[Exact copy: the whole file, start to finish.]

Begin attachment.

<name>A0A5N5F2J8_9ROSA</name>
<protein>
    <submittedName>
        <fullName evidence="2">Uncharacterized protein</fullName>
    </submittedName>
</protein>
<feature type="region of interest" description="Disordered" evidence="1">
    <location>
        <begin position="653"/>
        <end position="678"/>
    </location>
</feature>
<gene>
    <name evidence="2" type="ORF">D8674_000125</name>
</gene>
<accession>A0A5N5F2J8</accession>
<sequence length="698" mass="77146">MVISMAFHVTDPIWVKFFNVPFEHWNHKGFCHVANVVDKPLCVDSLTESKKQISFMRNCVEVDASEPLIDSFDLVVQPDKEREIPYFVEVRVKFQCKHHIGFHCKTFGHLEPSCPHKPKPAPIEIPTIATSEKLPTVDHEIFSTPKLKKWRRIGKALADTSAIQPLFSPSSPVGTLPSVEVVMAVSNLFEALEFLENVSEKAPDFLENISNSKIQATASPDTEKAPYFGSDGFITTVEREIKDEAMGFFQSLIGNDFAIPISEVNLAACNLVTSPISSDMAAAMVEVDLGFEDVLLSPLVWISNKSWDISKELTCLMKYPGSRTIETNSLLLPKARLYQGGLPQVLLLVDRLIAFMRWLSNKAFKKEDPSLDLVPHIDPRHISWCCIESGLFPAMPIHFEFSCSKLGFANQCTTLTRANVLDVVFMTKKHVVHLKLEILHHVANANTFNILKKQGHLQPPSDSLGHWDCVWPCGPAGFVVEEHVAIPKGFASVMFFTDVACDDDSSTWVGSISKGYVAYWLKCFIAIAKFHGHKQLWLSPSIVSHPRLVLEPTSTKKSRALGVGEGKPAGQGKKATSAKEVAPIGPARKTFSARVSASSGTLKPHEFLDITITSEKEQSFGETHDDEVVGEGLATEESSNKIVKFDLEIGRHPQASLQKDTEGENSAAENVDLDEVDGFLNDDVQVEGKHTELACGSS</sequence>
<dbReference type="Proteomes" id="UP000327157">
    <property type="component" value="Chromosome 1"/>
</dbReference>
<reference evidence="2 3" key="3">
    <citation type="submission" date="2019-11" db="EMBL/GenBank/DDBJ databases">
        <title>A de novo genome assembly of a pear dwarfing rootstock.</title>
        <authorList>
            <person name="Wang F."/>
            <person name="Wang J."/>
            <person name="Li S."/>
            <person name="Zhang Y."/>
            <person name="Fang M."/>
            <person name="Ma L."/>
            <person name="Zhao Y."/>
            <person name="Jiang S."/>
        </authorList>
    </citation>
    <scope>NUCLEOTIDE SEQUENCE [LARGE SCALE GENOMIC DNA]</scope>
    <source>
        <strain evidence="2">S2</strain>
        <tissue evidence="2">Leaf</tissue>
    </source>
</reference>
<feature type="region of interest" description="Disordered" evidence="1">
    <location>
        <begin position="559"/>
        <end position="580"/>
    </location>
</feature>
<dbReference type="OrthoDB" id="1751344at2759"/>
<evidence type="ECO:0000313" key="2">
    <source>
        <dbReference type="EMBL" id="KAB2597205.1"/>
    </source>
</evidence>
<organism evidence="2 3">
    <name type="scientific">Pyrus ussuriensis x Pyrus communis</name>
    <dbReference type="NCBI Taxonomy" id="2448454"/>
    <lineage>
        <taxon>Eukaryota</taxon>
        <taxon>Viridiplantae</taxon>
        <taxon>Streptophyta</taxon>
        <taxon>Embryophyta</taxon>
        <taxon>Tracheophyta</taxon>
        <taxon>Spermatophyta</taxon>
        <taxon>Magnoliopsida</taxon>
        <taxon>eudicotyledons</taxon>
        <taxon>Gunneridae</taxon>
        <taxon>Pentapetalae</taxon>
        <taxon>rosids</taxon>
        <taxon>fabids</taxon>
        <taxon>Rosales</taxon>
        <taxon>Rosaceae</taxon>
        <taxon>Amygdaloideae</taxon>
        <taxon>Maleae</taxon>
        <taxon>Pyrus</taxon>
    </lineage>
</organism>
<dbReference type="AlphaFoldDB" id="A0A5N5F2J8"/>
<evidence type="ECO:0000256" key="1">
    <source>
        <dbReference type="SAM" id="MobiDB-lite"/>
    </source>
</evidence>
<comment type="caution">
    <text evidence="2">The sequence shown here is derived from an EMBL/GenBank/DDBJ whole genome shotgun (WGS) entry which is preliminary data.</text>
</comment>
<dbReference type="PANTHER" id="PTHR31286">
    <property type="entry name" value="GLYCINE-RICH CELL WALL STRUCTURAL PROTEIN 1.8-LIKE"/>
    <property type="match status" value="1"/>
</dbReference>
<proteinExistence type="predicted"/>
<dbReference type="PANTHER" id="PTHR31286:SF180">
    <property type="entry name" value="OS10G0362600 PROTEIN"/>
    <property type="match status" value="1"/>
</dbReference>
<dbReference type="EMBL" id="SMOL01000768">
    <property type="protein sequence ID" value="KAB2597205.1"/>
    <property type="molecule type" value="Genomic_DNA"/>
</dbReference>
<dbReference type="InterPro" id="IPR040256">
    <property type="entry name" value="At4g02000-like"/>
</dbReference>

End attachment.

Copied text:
<name>A0A5N5F2J8_9ROSA</name>
<protein>
    <submittedName>
        <fullName evidence="2">Uncharacterized protein</fullName>
    </submittedName>
</protein>
<feature type="region of interest" description="Disordered" evidence="1">
    <location>
        <begin position="653"/>
        <end position="678"/>
    </location>
</feature>
<gene>
    <name evidence="2" type="ORF">D8674_000125</name>
</gene>
<accession>A0A5N5F2J8</accession>
<sequence length="698" mass="77146">MVISMAFHVTDPIWVKFFNVPFEHWNHKGFCHVANVVDKPLCVDSLTESKKQISFMRNCVEVDASEPLIDSFDLVVQPDKEREIPYFVEVRVKFQCKHHIGFHCKTFGHLEPSCPHKPKPAPIEIPTIATSEKLPTVDHEIFSTPKLKKWRRIGKALADTSAIQPLFSPSSPVGTLPSVEVVMAVSNLFEALEFLENVSEKAPDFLENISNSKIQATASPDTEKAPYFGSDGFITTVEREIKDEAMGFFQSLIGNDFAIPISEVNLAACNLVTSPISSDMAAAMVEVDLGFEDVLLSPLVWISNKSWDISKELTCLMKYPGSRTIETNSLLLPKARLYQGGLPQVLLLVDRLIAFMRWLSNKAFKKEDPSLDLVPHIDPRHISWCCIESGLFPAMPIHFEFSCSKLGFANQCTTLTRANVLDVVFMTKKHVVHLKLEILHHVANANTFNILKKQGHLQPPSDSLGHWDCVWPCGPAGFVVEEHVAIPKGFASVMFFTDVACDDDSSTWVGSISKGYVAYWLKCFIAIAKFHGHKQLWLSPSIVSHPRLVLEPTSTKKSRALGVGEGKPAGQGKKATSAKEVAPIGPARKTFSARVSASSGTLKPHEFLDITITSEKEQSFGETHDDEVVGEGLATEESSNKIVKFDLEIGRHPQASLQKDTEGENSAAENVDLDEVDGFLNDDVQVEGKHTELACGSS</sequence>
<dbReference type="Proteomes" id="UP000327157">
    <property type="component" value="Chromosome 1"/>
</dbReference>
<reference evidence="2 3" key="3">
    <citation type="submission" date="2019-11" db="EMBL/GenBank/DDBJ databases">
        <title>A de novo genome assembly of a pear dwarfing rootstock.</title>
        <authorList>
            <person name="Wang F."/>
            <person name="Wang J."/>
            <person name="Li S."/>
            <person name="Zhang Y."/>
            <person name="Fang M."/>
            <person name="Ma L."/>
            <person name="Zhao Y."/>
            <person name="Jiang S."/>
        </authorList>
    </citation>
    <scope>NUCLEOTIDE SEQUENCE [LARGE SCALE GENOMIC DNA]</scope>
    <source>
        <strain evidence="2">S2</strain>
        <tissue evidence="2">Leaf</tissue>
    </source>
</reference>
<feature type="region of interest" description="Disordered" evidence="1">
    <location>
        <begin position="559"/>
        <end position="580"/>
    </location>
</feature>
<dbReference type="OrthoDB" id="1751344at2759"/>
<evidence type="ECO:0000313" key="2">
    <source>
        <dbReference type="EMBL" id="KAB2597205.1"/>
    </source>
</evidence>
<organism evidence="2 3">
    <name type="scientific">Pyrus ussuriensis x Pyrus communis</name>
    <dbReference type="NCBI Taxonomy" id="2448454"/>
    <lineage>
        <taxon>Eukaryota</taxon>
        <taxon>Viridiplantae</taxon>
        <taxon>Streptophyta</taxon>
        <taxon>Embryophyta</taxon>
        <taxon>Tracheophyta</taxon>
        <taxon>Spermatophyta</taxon>
        <taxon>Magnoliopsida</taxon>
        <taxon>eudicotyledons</taxon>
        <taxon>Gunneridae</taxon>
        <taxon>Pentapetalae</taxon>
        <taxon>rosids</taxon>
        <taxon>fabids</taxon>
        <taxon>Rosales</taxon>
        <taxon>Rosaceae</taxon>
        <taxon>Amygdaloideae</taxon>
        <taxon>Maleae</taxon>
        <taxon>Pyrus</taxon>
    </lineage>
</organism>
<dbReference type="AlphaFoldDB" id="A0A5N5F2J8"/>
<evidence type="ECO:0000256" key="1">
    <source>
        <dbReference type="SAM" id="MobiDB-lite"/>
    </source>
</evidence>
<comment type="caution">
    <text evidence="2">The sequence shown here is derived from an EMBL/GenBank/DDBJ whole genome shotgun (WGS) entry which is preliminary data.</text>
</comment>
<dbReference type="PANTHER" id="PTHR31286">
    <property type="entry name" value="GLYCINE-RICH CELL WALL STRUCTURAL PROTEIN 1.8-LIKE"/>
    <property type="match status" value="1"/>
</dbReference>
<proteinExistence type="predicted"/>
<dbReference type="PANTHER" id="PTHR31286:SF180">
    <property type="entry name" value="OS10G0362600 PROTEIN"/>
    <property type="match status" value="1"/>
</dbReference>
<dbReference type="EMBL" id="SMOL01000768">
    <property type="protein sequence ID" value="KAB2597205.1"/>
    <property type="molecule type" value="Genomic_DNA"/>
</dbReference>
<dbReference type="InterPro" id="IPR040256">
    <property type="entry name" value="At4g02000-like"/>
</dbReference>